As the approximate fourth decade of b-boying’s existence spins to an end, we’ve been busy putting together a list of our favorite b-boys of the 2000s (the decade, not the move).
Please note: this is not a comprehensive list, nor is it meant to be.
As perpetual students of the dance and culture, we know there will never be any history or list that fully satisfies everyone in the b-boy community. In other words, we’re not perfect, and neither is this list. We know that.
So, instead of trying to achieve the impossible and please everyone, we decided to keep in the spirit of the holidays and make it a family affair. We asked some of our b-boy family and acquaintances to chime in with their personal favorites.
We tried to keep it diverse, asking b-boys, promoters, DJs and even our own readers. We also allowed each person to use whatever criteria they wanted, ranging from battle records to influence to fame and beyond. Each list is purely subjective. Collaboration was minimal.
The results? Well, you can check them out below. But see this not as a definitive, end-all list, and more as a springboard for further discussion into the next decade. Feel free chime in with your own thoughts and lists in the comments section.
Thanks for reading, and happy holidays.
Photo provided by Tammy Tso
10. Godoyski (Rock So Fresh Crew) – When I first started b-boying, I didn’t really have a full appreciation of what you could do with footwork or how good it could look until I saw Godoyski get down (He was then a member of Sound Savages in Atlanta). After practicing with him a few times and getting to know him, I started leaning more towards footwork and haven’t looked back since. He and his crew are still doing a great job of showing just how good footwork can look.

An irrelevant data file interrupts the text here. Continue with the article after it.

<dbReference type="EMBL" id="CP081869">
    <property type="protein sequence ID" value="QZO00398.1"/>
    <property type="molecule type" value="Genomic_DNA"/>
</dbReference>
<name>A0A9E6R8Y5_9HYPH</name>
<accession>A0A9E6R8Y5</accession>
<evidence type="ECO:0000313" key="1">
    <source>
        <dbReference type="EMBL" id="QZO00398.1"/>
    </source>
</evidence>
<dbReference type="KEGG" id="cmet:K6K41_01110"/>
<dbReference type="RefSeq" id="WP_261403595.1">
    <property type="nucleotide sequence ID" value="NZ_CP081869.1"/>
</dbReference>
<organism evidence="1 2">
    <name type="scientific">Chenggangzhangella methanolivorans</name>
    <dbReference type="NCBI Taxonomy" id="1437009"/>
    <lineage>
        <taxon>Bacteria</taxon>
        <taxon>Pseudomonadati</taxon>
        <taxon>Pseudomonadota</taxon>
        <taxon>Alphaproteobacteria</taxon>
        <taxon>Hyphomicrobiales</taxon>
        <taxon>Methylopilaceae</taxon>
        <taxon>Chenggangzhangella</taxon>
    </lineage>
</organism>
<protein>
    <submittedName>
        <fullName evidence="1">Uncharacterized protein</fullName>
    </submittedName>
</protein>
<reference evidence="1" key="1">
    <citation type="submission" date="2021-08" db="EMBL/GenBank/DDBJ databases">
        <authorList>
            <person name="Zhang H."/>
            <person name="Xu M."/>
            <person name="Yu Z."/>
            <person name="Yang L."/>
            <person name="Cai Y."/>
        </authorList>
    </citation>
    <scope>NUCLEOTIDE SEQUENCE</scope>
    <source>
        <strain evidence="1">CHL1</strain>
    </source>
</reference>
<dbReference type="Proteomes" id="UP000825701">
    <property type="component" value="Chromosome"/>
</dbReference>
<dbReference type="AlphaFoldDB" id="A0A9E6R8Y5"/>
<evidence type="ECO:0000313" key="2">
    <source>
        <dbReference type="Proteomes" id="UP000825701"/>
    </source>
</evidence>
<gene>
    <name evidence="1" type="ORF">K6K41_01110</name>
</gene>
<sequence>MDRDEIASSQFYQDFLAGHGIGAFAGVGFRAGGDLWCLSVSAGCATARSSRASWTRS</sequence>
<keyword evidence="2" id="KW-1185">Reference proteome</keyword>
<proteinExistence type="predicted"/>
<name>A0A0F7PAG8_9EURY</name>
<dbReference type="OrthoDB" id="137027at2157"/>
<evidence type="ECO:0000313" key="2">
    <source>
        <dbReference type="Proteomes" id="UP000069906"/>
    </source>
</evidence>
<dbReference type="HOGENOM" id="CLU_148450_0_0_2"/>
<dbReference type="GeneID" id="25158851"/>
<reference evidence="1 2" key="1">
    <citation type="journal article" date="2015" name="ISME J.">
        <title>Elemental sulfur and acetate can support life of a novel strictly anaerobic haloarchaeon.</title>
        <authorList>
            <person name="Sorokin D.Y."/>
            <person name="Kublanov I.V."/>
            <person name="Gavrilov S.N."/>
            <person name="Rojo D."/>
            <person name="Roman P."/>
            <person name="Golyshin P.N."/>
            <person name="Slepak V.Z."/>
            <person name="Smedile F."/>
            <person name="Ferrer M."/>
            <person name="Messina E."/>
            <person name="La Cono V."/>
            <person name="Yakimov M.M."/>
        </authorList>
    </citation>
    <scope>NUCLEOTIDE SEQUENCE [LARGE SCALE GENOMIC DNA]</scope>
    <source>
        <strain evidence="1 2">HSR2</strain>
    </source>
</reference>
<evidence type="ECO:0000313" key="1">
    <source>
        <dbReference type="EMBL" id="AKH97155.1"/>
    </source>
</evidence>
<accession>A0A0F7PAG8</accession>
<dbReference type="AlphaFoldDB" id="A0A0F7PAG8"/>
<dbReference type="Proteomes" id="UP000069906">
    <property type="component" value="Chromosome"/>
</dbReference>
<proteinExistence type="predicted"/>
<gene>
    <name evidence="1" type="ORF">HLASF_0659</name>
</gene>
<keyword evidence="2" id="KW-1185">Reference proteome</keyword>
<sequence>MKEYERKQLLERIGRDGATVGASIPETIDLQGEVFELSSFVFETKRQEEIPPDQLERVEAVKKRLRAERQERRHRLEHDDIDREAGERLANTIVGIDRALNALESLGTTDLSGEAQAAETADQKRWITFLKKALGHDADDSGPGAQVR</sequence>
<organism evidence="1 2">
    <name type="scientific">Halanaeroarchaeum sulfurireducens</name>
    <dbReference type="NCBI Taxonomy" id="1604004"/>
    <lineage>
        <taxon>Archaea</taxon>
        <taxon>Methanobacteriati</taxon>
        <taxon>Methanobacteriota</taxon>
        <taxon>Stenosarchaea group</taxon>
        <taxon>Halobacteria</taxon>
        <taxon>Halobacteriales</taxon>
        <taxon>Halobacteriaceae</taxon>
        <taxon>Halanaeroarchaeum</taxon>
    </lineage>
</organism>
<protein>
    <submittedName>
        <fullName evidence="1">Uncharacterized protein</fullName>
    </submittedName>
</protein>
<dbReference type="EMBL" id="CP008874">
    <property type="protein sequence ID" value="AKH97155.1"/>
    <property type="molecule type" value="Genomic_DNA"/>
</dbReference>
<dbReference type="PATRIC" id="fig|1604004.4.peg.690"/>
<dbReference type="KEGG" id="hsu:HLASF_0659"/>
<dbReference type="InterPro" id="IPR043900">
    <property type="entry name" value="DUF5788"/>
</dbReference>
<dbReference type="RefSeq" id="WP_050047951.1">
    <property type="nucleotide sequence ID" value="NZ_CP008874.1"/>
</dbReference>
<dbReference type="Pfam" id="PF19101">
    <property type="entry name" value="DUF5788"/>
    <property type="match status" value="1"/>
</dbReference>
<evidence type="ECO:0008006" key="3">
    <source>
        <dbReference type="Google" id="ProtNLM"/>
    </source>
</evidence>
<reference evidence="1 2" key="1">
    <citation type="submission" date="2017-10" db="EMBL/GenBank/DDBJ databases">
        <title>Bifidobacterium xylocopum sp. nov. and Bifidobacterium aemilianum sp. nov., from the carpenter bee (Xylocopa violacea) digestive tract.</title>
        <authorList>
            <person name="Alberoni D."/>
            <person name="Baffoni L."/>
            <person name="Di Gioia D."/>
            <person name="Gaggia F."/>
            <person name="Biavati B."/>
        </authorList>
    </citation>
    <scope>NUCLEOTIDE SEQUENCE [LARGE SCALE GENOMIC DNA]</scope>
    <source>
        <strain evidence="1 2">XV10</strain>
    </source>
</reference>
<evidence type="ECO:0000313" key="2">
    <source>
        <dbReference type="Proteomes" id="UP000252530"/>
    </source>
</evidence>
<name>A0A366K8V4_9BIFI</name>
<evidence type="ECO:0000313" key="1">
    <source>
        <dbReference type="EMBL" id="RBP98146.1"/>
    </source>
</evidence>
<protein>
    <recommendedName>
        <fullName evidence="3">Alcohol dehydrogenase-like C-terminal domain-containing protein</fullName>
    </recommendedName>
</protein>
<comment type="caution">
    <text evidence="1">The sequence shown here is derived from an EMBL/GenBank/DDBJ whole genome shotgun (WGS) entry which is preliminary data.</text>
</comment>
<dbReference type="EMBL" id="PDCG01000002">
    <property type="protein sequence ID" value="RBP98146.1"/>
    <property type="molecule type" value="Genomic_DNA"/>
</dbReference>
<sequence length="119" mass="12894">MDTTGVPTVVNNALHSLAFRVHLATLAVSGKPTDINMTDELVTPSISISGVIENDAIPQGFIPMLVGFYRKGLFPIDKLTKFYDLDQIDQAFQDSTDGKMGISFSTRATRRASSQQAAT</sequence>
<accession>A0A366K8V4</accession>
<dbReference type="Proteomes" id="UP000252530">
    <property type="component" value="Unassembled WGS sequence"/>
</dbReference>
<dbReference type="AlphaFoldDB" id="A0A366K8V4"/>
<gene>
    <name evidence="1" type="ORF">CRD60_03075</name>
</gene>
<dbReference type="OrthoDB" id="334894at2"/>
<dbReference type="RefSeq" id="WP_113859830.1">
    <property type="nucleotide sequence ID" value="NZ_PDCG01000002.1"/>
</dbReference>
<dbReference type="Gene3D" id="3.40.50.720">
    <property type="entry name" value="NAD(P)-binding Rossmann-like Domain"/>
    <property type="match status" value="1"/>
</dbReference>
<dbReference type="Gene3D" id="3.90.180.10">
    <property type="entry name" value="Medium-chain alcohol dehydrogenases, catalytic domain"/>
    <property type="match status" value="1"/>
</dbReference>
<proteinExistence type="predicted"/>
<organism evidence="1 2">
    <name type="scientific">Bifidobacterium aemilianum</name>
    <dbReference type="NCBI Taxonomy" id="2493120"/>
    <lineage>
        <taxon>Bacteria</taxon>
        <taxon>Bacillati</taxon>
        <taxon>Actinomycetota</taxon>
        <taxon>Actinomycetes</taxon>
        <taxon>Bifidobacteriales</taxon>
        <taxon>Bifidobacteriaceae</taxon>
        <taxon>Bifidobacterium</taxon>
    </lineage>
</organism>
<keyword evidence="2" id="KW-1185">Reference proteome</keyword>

9. Doeboi Fresh (Risen from the Ashes) – I saved the last two spots for two b-boys who were important to me personally. The first is Doeboi Fresh from my own crew, Risen from the Ashes. Doe’s one of the most underrated b-boys in the South. Those who have come to Atlanta and seen him dance can attest to the fact that he’s dope but he’s also one of the nicest people on the planet. He’s consistently clean and always entertaining to watch. I’m not just saying any of this because he’s on my crew. He could leave RftA tomorrow and call me a loser and I’d still think the same thing (except the nicest guy on the planet part).
8. Skeme Richards/DJ Basic – I wanted to include a DJ, but it was a toss-up between these two. Both play in a style that I really enjoy, going outside of just the break and actually using an entire song to give b-boys new things to rock. They’re also constantly digging and bringing new things to the table.
7. Cros1 – Created the concept of the b-boy entrepreneur… promoting, a clothing line, a series of shops, DVD’s, etc. He created a template that a lot of other b-boys have started to follow to varying degrees of success. Aside from that, he was the founder of Freestyle Session, without a doubt one of the most successful events in the world.
6. Dyzee (Supernaturalz) – Although he wasn’t a major inspiration for my personal style, I always appreciated what he brought to the dance in terms of threading and intricate flows using your body in interesting ways. I also think he deserves some recognition for his judging system, which might still have some kinks, but brings something new to competitions.
5. Free (Circle of Fire) – One of the few b-boys who I think can really meld multiple styles of dance into something truly unique and enjoyable to watch. You can see elements of b-boying, house, capoeira, and jazz, and it all melds together in a way that allows him to express himself better than a lot of other dancers.
4. YNOT (Rock Steady Crew) – He’s the reason a lot of people are playing with the beat more. Before him, there weren’t a lot people hitting anything other than the most obvious aspects of a song (snare, stabs, etc). Now people are using guitar riffs, horns, basslines and everything, all thanks to clips of him in toprock battles or on stage at RSC Anniversary.